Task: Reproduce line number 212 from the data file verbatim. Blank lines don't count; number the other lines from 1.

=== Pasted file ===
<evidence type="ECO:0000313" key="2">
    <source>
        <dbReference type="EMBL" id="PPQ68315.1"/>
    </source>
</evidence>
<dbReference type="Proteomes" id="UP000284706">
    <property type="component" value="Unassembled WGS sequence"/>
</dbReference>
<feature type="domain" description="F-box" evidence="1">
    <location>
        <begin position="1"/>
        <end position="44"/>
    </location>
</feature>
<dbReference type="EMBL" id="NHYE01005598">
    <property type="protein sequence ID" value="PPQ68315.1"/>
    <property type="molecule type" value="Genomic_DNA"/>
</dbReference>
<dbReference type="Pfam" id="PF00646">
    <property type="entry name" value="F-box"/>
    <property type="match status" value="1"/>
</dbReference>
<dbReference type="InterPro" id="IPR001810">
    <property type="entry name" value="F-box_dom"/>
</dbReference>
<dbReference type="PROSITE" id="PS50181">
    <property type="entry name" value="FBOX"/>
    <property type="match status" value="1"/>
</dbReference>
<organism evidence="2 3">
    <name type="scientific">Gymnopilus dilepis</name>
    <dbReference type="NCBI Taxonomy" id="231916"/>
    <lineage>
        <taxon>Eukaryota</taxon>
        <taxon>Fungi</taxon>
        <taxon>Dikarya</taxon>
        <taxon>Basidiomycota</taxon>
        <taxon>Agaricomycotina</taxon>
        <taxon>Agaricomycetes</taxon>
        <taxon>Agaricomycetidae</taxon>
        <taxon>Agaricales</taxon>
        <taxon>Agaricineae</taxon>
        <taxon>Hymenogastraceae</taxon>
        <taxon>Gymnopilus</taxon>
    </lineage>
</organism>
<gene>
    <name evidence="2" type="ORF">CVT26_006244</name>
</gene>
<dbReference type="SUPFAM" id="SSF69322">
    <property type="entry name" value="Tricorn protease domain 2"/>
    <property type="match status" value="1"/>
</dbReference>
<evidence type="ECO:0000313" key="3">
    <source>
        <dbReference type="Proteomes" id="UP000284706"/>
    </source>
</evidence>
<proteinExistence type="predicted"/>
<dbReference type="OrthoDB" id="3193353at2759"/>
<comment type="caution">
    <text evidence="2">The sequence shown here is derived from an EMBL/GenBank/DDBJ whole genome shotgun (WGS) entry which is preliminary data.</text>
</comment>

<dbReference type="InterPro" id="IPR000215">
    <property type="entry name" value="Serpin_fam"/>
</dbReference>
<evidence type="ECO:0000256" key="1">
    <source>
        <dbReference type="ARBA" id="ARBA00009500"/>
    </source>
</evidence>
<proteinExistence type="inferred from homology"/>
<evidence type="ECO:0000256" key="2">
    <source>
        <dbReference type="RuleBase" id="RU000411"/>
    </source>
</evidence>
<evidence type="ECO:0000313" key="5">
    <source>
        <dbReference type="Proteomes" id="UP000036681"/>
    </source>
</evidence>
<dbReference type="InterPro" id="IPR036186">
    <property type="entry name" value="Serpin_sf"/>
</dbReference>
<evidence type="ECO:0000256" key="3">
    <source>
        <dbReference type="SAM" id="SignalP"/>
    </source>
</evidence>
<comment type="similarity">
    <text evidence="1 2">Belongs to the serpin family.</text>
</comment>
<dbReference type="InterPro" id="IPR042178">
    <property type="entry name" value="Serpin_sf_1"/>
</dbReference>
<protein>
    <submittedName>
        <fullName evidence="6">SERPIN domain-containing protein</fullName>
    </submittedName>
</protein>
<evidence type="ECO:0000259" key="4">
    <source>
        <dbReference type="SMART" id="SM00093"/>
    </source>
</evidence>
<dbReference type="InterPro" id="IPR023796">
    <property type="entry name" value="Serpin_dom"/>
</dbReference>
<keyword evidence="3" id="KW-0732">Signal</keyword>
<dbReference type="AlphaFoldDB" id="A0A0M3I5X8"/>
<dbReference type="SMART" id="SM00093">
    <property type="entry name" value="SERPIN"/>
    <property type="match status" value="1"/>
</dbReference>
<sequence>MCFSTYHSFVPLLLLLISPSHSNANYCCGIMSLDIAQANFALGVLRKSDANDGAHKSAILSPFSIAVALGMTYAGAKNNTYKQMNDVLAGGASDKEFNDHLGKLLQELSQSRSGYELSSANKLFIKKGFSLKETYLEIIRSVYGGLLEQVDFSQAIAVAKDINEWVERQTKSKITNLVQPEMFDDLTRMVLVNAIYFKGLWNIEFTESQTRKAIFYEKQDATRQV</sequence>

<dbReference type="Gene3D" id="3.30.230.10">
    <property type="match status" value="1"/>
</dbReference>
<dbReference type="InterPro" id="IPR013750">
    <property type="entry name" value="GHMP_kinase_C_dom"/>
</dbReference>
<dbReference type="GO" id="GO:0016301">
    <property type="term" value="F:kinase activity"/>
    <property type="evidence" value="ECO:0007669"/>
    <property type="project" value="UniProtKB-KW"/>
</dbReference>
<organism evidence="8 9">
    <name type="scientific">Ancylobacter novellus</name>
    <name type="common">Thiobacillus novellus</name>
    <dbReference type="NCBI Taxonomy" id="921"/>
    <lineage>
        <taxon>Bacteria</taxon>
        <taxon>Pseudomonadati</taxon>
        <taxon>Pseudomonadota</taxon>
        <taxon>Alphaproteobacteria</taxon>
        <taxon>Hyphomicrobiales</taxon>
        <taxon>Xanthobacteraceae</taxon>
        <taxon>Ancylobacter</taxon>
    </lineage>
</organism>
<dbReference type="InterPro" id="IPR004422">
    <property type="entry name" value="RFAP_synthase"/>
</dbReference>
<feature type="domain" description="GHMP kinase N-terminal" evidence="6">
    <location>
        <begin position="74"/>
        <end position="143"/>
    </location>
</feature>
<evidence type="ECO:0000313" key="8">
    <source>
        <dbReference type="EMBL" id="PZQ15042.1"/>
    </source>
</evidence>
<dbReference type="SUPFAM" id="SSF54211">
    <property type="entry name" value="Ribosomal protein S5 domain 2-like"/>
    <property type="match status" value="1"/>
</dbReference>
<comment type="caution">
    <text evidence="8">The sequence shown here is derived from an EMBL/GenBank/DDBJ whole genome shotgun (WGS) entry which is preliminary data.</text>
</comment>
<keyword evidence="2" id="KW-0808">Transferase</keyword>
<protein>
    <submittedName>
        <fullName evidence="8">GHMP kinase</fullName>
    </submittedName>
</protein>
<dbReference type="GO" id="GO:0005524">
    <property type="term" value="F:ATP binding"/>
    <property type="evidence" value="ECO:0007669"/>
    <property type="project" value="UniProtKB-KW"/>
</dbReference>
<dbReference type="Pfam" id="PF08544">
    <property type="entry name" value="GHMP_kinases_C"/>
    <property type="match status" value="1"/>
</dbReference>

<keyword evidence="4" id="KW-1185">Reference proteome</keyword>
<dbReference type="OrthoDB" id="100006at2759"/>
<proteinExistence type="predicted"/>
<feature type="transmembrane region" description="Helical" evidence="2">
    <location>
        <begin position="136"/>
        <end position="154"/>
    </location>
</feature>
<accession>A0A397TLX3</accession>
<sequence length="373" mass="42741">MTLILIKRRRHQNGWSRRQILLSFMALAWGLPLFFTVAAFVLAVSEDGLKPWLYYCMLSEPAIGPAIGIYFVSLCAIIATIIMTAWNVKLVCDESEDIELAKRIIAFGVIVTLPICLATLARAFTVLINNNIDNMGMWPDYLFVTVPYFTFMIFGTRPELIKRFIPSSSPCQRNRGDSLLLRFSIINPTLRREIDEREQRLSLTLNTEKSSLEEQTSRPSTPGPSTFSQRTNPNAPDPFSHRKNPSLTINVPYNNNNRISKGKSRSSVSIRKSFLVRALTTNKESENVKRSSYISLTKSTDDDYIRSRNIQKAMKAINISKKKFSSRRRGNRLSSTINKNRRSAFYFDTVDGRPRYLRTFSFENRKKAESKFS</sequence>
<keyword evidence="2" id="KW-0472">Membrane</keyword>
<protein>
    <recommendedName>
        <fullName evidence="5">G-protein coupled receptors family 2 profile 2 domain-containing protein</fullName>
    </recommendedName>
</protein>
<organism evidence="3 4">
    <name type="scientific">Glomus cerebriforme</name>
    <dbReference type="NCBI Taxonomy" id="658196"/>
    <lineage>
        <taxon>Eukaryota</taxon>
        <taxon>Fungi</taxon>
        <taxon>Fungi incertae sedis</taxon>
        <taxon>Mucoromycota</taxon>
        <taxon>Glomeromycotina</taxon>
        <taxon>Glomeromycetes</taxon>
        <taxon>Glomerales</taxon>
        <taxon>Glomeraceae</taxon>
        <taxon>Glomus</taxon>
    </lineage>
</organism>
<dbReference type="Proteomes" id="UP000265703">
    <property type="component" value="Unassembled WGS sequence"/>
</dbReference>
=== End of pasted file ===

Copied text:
</dbReference>